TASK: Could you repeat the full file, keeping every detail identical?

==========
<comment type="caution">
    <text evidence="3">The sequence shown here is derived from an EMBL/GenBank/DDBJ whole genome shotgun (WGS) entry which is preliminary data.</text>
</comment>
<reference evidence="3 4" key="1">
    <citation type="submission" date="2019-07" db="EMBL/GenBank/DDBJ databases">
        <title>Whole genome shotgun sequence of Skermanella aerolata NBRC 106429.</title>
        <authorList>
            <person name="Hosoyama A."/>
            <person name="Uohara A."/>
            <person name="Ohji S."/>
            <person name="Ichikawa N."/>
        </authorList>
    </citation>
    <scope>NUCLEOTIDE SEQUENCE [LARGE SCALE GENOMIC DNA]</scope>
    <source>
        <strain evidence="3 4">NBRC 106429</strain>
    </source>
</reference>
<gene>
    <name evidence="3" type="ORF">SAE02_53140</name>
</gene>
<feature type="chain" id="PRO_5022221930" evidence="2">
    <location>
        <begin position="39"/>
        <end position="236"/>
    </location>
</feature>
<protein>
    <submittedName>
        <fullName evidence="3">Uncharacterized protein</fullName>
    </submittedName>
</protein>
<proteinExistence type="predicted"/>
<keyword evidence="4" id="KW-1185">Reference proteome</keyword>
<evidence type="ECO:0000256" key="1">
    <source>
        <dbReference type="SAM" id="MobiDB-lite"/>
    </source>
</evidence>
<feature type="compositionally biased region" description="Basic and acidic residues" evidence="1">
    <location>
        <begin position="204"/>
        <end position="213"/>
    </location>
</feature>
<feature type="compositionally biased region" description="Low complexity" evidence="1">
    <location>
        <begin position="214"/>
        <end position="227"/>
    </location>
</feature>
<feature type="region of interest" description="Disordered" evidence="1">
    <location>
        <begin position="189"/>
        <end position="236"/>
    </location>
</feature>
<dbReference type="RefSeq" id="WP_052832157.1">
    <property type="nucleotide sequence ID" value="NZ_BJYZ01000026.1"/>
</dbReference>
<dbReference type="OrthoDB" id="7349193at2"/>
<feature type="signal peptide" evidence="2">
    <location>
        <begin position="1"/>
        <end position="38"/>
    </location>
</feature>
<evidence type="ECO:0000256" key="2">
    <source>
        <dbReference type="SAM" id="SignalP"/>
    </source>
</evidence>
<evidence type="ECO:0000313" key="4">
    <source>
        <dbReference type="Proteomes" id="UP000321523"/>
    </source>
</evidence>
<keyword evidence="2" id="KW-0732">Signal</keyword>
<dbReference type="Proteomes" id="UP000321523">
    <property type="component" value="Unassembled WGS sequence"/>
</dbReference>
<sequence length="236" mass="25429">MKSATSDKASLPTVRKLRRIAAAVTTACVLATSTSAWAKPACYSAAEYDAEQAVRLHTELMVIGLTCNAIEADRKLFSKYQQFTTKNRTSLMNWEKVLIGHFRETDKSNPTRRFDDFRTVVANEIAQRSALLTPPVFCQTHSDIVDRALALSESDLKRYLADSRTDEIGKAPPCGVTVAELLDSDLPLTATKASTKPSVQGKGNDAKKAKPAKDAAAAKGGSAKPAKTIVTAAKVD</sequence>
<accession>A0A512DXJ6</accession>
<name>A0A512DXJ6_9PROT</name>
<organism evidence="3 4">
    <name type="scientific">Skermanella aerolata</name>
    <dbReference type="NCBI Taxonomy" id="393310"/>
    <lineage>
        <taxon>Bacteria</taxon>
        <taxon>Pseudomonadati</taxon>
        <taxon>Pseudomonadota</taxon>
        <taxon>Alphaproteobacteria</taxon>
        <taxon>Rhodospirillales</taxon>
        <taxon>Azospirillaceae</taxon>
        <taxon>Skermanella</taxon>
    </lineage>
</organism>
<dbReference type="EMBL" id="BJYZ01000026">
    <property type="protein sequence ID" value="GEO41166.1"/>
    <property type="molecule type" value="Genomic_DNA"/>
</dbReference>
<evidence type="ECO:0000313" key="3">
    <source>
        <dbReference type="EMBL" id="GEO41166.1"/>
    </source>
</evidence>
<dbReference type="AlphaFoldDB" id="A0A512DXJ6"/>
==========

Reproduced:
<comment type="caution">
    <text evidence="3">The sequence shown here is derived from an EMBL/GenBank/DDBJ whole genome shotgun (WGS) entry which is preliminary data.</text>
</comment>
<reference evidence="3 4" key="1">
    <citation type="submission" date="2019-07" db="EMBL/GenBank/DDBJ databases">
        <title>Whole genome shotgun sequence of Skermanella aerolata NBRC 106429.</title>
        <authorList>
            <person name="Hosoyama A."/>
            <person name="Uohara A."/>
            <person name="Ohji S."/>
            <person name="Ichikawa N."/>
        </authorList>
    </citation>
    <scope>NUCLEOTIDE SEQUENCE [LARGE SCALE GENOMIC DNA]</scope>
    <source>
        <strain evidence="3 4">NBRC 106429</strain>
    </source>
</reference>
<gene>
    <name evidence="3" type="ORF">SAE02_53140</name>
</gene>
<feature type="chain" id="PRO_5022221930" evidence="2">
    <location>
        <begin position="39"/>
        <end position="236"/>
    </location>
</feature>
<protein>
    <submittedName>
        <fullName evidence="3">Uncharacterized protein</fullName>
    </submittedName>
</protein>
<proteinExistence type="predicted"/>
<keyword evidence="4" id="KW-1185">Reference proteome</keyword>
<evidence type="ECO:0000256" key="1">
    <source>
        <dbReference type="SAM" id="MobiDB-lite"/>
    </source>
</evidence>
<feature type="compositionally biased region" description="Basic and acidic residues" evidence="1">
    <location>
        <begin position="204"/>
        <end position="213"/>
    </location>
</feature>
<feature type="compositionally biased region" description="Low complexity" evidence="1">
    <location>
        <begin position="214"/>
        <end position="227"/>
    </location>
</feature>
<feature type="region of interest" description="Disordered" evidence="1">
    <location>
        <begin position="189"/>
        <end position="236"/>
    </location>
</feature>
<dbReference type="RefSeq" id="WP_052832157.1">
    <property type="nucleotide sequence ID" value="NZ_BJYZ01000026.1"/>
</dbReference>
<dbReference type="OrthoDB" id="7349193at2"/>
<feature type="signal peptide" evidence="2">
    <location>
        <begin position="1"/>
        <end position="38"/>
    </location>
</feature>
<evidence type="ECO:0000256" key="2">
    <source>
        <dbReference type="SAM" id="SignalP"/>
    </source>
</evidence>
<evidence type="ECO:0000313" key="4">
    <source>
        <dbReference type="Proteomes" id="UP000321523"/>
    </source>
</evidence>
<keyword evidence="2" id="KW-0732">Signal</keyword>
<dbReference type="Proteomes" id="UP000321523">
    <property type="component" value="Unassembled WGS sequence"/>
</dbReference>
<sequence length="236" mass="25429">MKSATSDKASLPTVRKLRRIAAAVTTACVLATSTSAWAKPACYSAAEYDAEQAVRLHTELMVIGLTCNAIEADRKLFSKYQQFTTKNRTSLMNWEKVLIGHFRETDKSNPTRRFDDFRTVVANEIAQRSALLTPPVFCQTHSDIVDRALALSESDLKRYLADSRTDEIGKAPPCGVTVAELLDSDLPLTATKASTKPSVQGKGNDAKKAKPAKDAAAAKGGSAKPAKTIVTAAKVD</sequence>
<accession>A0A512DXJ6</accession>
<name>A0A512DXJ6_9PROT</name>
<organism evidence="3 4">
    <name type="scientific">Skermanella aerolata</name>
    <dbReference type="NCBI Taxonomy" id="393310"/>
    <lineage>
        <taxon>Bacteria</taxon>
        <taxon>Pseudomonadati</taxon>
        <taxon>Pseudomonadota</taxon>
        <taxon>Alphaproteobacteria</taxon>
        <taxon>Rhodospirillales</taxon>
        <taxon>Azospirillaceae</taxon>
        <taxon>Skermanella</taxon>
    </lineage>
</organism>
<dbReference type="EMBL" id="BJYZ01000026">
    <property type="protein sequence ID" value="GEO41166.1"/>
    <property type="molecule type" value="Genomic_DNA"/>
</dbReference>
<evidence type="ECO:0000313" key="3">
    <source>
        <dbReference type="EMBL" id="GEO41166.1"/>
    </source>
</evidence>
<dbReference type="AlphaFoldDB" id="A0A512DXJ6"/>